How People Influence Your Productivity

Dracula

Last Friday Joey Faucette wrote a Halloween-themed article about office vampires and their effect on your productivity. He describes these office vampires as workers that “have a poor attitude about the [work]place … [and] drain valuable time and energy you could be using to run your business.”

There are other vampires who can suck out your produtcitiviy. Productivity vampires can be all sorts of people: people you can’t get to stop talking, people you can’t say no to, and yes, those negative nay-sayers Faucette talks about in his article.

Avoid Productivity Vampires

Productivity vampires leave you feeling worn and suck away the morale you need to get things done. You should find a way to make peace with or avoid productivity vampires for a fairly simple reason: achieving a goal is easier when you surround yourself with people who support that goal.

Keeping yourself cocooned in a community that builds you toward your achievements is one of the greatest things you can do for yourself: it’s more important than a well-structured to-do list, a nifty productivity trick, or a fancy new system. People have a strong effect on what you want to do and what you can do, so you should do your utmost to surround yourself with people who contribute to you as much as you do to them instead of one-sided productivity vampires.

Make Peace with Your Vampires

Your community and your situation is unique to you, but here are a few ways to deal with the most common productivity vampires.

Eternal Talkers. If your productivity vampire is someone who could talk long enough to tire the living dead, you need to find a way to control your conversations with that person. If you’re in the middle of a project, don’t answer this person’s phone call. If they’re a coworker, close your office door when you know you don’t have time, or establish a code that signals when you’re too busy. If you can’t avoid talking to them, tell them up front that you don’t have much time. Say, “I’d love to chat, but I only have five minutes.” If this is someone you know and love, get back in touch with your eternal talker when you have time to spare. Connect in the evenings when you’re done with your work, or on weekends when you’ve set aside some time for them.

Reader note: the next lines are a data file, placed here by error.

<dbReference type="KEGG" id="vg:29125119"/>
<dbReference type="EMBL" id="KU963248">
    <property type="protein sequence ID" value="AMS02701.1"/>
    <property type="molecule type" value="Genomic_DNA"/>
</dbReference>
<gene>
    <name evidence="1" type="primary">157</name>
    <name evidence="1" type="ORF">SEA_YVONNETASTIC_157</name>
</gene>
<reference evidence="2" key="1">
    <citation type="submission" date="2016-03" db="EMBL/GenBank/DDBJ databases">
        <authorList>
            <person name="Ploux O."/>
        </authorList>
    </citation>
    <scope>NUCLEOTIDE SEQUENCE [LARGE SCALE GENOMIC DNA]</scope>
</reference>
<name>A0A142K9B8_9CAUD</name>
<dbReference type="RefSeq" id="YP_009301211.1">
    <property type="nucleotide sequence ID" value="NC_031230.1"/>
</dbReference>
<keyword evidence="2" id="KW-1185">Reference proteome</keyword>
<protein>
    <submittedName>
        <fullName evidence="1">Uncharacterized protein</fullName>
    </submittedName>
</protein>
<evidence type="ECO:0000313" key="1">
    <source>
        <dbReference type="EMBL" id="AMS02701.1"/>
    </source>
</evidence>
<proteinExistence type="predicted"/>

Compelling Committers. Maybe your productivity vampire is someone who comes to you with compelling projects and asks for your help: as though you’re bewitched, you just can’t say no. Overburdening yourself with projects can weaken your performance in everything on your list. To deal with this type of productivity vampire, learn to say no. Lay ground rules with this person before he or she comes to you with a new commitment. Tell them you’re running at full capacity right now, so for the next few weeks they shouldn’t plan on you. If the person’s projects are things you like to work on, volunteer before they ask when you have time. Say, “I’m busy a lot right now, but I have time this week to help you with a project if you need anything.” Then this person knows you’ll help if you can, and will be more accepting of your refusal when you can’t.

Necromantic Nay-sayers. Negativity is a surefire way to kill morale and motivation. If you’re forced into a situation with one of Faucette’s office vampires, try using one of his three methods for dealing with them: change the subject, point out positive viewpoints, and remove them from your situation.

Surround yourself with people who help your productivity and you’ll have a community helping you to succeed.

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